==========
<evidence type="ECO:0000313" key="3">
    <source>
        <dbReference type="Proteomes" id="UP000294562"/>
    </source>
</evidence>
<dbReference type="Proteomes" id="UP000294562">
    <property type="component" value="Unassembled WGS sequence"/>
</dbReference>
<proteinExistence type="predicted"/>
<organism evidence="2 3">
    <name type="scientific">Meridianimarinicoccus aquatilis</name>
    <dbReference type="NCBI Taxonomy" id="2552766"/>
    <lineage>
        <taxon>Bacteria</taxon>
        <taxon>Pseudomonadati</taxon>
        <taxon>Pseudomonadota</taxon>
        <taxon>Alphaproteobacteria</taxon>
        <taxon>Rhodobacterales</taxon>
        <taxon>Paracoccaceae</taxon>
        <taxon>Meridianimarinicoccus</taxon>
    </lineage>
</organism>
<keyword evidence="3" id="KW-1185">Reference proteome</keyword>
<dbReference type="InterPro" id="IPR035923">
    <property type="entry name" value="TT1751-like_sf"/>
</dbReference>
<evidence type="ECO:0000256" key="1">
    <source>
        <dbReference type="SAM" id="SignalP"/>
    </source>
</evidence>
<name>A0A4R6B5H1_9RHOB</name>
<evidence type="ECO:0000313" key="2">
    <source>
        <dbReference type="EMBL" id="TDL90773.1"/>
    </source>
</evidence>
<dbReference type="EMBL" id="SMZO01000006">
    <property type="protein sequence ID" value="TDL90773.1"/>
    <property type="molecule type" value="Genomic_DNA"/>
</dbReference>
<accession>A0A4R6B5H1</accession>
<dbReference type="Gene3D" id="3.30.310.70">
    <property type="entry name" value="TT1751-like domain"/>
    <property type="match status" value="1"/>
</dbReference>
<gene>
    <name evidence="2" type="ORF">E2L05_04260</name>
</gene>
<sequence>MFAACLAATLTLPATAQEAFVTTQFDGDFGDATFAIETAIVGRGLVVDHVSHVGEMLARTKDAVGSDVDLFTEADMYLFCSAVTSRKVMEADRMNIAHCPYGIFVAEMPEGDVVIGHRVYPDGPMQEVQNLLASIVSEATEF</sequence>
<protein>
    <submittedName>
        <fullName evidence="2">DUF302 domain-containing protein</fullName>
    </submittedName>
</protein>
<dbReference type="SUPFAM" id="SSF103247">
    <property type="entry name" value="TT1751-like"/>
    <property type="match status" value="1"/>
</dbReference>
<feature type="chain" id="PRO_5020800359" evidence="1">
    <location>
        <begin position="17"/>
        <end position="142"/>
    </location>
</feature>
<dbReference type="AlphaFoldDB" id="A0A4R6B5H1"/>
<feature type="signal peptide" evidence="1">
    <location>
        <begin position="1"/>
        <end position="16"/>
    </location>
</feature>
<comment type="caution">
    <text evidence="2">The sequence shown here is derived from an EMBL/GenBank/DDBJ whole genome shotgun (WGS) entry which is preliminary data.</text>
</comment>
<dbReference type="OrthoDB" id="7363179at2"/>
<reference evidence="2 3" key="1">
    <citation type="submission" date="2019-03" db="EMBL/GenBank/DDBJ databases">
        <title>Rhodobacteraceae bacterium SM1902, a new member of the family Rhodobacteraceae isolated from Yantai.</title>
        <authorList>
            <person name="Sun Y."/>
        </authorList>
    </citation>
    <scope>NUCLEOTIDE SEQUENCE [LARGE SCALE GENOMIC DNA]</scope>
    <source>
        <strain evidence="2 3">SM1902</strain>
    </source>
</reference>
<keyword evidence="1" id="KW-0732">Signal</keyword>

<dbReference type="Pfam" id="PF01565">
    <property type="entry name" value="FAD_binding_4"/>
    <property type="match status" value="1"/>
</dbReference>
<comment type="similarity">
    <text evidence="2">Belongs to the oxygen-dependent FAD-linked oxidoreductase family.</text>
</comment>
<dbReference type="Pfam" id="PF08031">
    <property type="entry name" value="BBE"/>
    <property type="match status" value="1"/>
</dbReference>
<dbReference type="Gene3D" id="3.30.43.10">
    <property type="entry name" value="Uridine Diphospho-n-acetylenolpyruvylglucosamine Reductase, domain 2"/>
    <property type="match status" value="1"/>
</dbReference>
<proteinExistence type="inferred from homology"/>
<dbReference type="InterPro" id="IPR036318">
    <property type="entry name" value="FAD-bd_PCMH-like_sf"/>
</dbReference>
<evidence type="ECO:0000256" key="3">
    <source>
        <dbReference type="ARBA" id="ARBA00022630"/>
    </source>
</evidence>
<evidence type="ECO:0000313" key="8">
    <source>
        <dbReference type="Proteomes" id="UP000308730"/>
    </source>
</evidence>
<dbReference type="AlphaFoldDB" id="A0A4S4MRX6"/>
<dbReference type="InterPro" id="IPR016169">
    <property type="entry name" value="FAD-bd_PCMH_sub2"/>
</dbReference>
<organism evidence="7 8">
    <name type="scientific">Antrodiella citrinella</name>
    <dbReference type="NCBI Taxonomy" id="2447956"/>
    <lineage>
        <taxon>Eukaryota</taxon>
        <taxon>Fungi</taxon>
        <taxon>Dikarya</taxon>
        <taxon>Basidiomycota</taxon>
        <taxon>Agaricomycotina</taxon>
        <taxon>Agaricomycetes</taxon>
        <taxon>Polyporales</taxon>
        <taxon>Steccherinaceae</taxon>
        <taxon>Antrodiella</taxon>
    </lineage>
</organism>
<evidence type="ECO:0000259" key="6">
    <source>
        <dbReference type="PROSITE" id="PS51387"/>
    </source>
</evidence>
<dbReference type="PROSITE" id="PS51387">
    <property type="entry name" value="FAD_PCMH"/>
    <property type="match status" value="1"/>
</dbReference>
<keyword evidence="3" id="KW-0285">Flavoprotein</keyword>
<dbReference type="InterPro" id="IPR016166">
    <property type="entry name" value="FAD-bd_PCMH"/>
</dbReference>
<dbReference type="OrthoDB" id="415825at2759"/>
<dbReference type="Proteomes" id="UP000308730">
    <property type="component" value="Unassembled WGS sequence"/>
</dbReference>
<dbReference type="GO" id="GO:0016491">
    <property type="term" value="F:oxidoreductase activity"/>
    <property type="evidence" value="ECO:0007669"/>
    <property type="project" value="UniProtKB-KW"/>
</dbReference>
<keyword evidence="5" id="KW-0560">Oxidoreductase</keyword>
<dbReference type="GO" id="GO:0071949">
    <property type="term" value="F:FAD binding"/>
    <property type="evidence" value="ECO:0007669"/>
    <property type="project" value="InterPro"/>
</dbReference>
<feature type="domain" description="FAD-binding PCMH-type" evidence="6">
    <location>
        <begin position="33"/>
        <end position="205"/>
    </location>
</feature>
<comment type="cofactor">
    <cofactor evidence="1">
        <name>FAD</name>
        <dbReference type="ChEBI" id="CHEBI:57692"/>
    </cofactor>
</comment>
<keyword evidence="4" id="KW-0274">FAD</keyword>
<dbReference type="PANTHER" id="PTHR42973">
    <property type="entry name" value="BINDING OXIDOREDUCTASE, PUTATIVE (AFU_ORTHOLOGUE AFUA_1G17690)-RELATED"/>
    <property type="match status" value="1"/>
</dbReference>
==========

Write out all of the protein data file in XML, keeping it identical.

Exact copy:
<evidence type="ECO:0000313" key="3">
    <source>
        <dbReference type="Proteomes" id="UP000294562"/>
    </source>
</evidence>
<dbReference type="Proteomes" id="UP000294562">
    <property type="component" value="Unassembled WGS sequence"/>
</dbReference>
<proteinExistence type="predicted"/>
<organism evidence="2 3">
    <name type="scientific">Meridianimarinicoccus aquatilis</name>
    <dbReference type="NCBI Taxonomy" id="2552766"/>
    <lineage>
        <taxon>Bacteria</taxon>
        <taxon>Pseudomonadati</taxon>
        <taxon>Pseudomonadota</taxon>
        <taxon>Alphaproteobacteria</taxon>
        <taxon>Rhodobacterales</taxon>
        <taxon>Paracoccaceae</taxon>
        <taxon>Meridianimarinicoccus</taxon>
    </lineage>
</organism>
<keyword evidence="3" id="KW-1185">Reference proteome</keyword>
<dbReference type="InterPro" id="IPR035923">
    <property type="entry name" value="TT1751-like_sf"/>
</dbReference>
<evidence type="ECO:0000256" key="1">
    <source>
        <dbReference type="SAM" id="SignalP"/>
    </source>
</evidence>
<name>A0A4R6B5H1_9RHOB</name>
<evidence type="ECO:0000313" key="2">
    <source>
        <dbReference type="EMBL" id="TDL90773.1"/>
    </source>
</evidence>
<dbReference type="EMBL" id="SMZO01000006">
    <property type="protein sequence ID" value="TDL90773.1"/>
    <property type="molecule type" value="Genomic_DNA"/>
</dbReference>
<accession>A0A4R6B5H1</accession>
<dbReference type="Gene3D" id="3.30.310.70">
    <property type="entry name" value="TT1751-like domain"/>
    <property type="match status" value="1"/>
</dbReference>
<gene>
    <name evidence="2" type="ORF">E2L05_04260</name>
</gene>
<sequence>MFAACLAATLTLPATAQEAFVTTQFDGDFGDATFAIETAIVGRGLVVDHVSHVGEMLARTKDAVGSDVDLFTEADMYLFCSAVTSRKVMEADRMNIAHCPYGIFVAEMPEGDVVIGHRVYPDGPMQEVQNLLASIVSEATEF</sequence>
<protein>
    <submittedName>
        <fullName evidence="2">DUF302 domain-containing protein</fullName>
    </submittedName>
</protein>
<dbReference type="SUPFAM" id="SSF103247">
    <property type="entry name" value="TT1751-like"/>
    <property type="match status" value="1"/>
</dbReference>
<feature type="chain" id="PRO_5020800359" evidence="1">
    <location>
        <begin position="17"/>
        <end position="142"/>
    </location>
</feature>
<dbReference type="AlphaFoldDB" id="A0A4R6B5H1"/>
<feature type="signal peptide" evidence="1">
    <location>
        <begin position="1"/>
        <end position="16"/>
    </location>
</feature>
<comment type="caution">
    <text evidence="2">The sequence shown here is derived from an EMBL/GenBank/DDBJ whole genome shotgun (WGS) entry which is preliminary data.</text>
</comment>
<dbReference type="OrthoDB" id="7363179at2"/>
<reference evidence="2 3" key="1">
    <citation type="submission" date="2019-03" db="EMBL/GenBank/DDBJ databases">
        <title>Rhodobacteraceae bacterium SM1902, a new member of the family Rhodobacteraceae isolated from Yantai.</title>
        <authorList>
            <person name="Sun Y."/>
        </authorList>
    </citation>
    <scope>NUCLEOTIDE SEQUENCE [LARGE SCALE GENOMIC DNA]</scope>
    <source>
        <strain evidence="2 3">SM1902</strain>
    </source>
</reference>
<keyword evidence="1" id="KW-0732">Signal</keyword>

<dbReference type="Pfam" id="PF01565">
    <property type="entry name" value="FAD_binding_4"/>
    <property type="match status" value="1"/>
</dbReference>
<comment type="similarity">
    <text evidence="2">Belongs to the oxygen-dependent FAD-linked oxidoreductase family.</text>
</comment>
<dbReference type="Pfam" id="PF08031">
    <property type="entry name" value="BBE"/>
    <property type="match status" value="1"/>
</dbReference>
<dbReference type="Gene3D" id="3.30.43.10">
    <property type="entry name" value="Uridine Diphospho-n-acetylenolpyruvylglucosamine Reductase, domain 2"/>
    <property type="match status" value="1"/>
</dbReference>
<proteinExistence type="inferred from homology"/>
<dbReference type="InterPro" id="IPR036318">
    <property type="entry name" value="FAD-bd_PCMH-like_sf"/>
</dbReference>
<evidence type="ECO:0000256" key="3">
    <source>
        <dbReference type="ARBA" id="ARBA00022630"/>
    </source>
</evidence>
<evidence type="ECO:0000313" key="8">
    <source>
        <dbReference type="Proteomes" id="UP000308730"/>
    </source>
</evidence>
<dbReference type="AlphaFoldDB" id="A0A4S4MRX6"/>
<dbReference type="InterPro" id="IPR016169">
    <property type="entry name" value="FAD-bd_PCMH_sub2"/>
</dbReference>
<organism evidence="7 8">
    <name type="scientific">Antrodiella citrinella</name>
    <dbReference type="NCBI Taxonomy" id="2447956"/>
    <lineage>
        <taxon>Eukaryota</taxon>
        <taxon>Fungi</taxon>
        <taxon>Dikarya</taxon>
        <taxon>Basidiomycota</taxon>
        <taxon>Agaricomycotina</taxon>
        <taxon>Agaricomycetes</taxon>
        <taxon>Polyporales</taxon>
        <taxon>Steccherinaceae</taxon>
        <taxon>Antrodiella</taxon>
    </lineage>
</organism>
<evidence type="ECO:0000259" key="6">
    <source>
        <dbReference type="PROSITE" id="PS51387"/>
    </source>
</evidence>
<dbReference type="PROSITE" id="PS51387">
    <property type="entry name" value="FAD_PCMH"/>
    <property type="match status" value="1"/>
</dbReference>
<keyword evidence="3" id="KW-0285">Flavoprotein</keyword>
<dbReference type="InterPro" id="IPR016166">
    <property type="entry name" value="FAD-bd_PCMH"/>
</dbReference>
<dbReference type="OrthoDB" id="415825at2759"/>
<dbReference type="Proteomes" id="UP000308730">
    <property type="component" value="Unassembled WGS sequence"/>
</dbReference>
<dbReference type="GO" id="GO:0016491">
    <property type="term" value="F:oxidoreductase activity"/>
    <property type="evidence" value="ECO:0007669"/>
    <property type="project" value="UniProtKB-KW"/>
</dbReference>
<keyword evidence="5" id="KW-0560">Oxidoreductase</keyword>
<dbReference type="GO" id="GO:0071949">
    <property type="term" value="F:FAD binding"/>
    <property type="evidence" value="ECO:0007669"/>
    <property type="project" value="InterPro"/>
</dbReference>
<feature type="domain" description="FAD-binding PCMH-type" evidence="6">
    <location>
        <begin position="33"/>
        <end position="205"/>
    </location>
</feature>
<comment type="cofactor">
    <cofactor evidence="1">
        <name>FAD</name>
        <dbReference type="ChEBI" id="CHEBI:57692"/>
    </cofactor>
</comment>
<keyword evidence="4" id="KW-0274">FAD</keyword>
<dbReference type="PANTHER" id="PTHR42973">
    <property type="entry name" value="BINDING OXIDOREDUCTASE, PUTATIVE (AFU_ORTHOLOGUE AFUA_1G17690)-RELATED"/>
    <property type="match status" value="1"/>
</dbReference>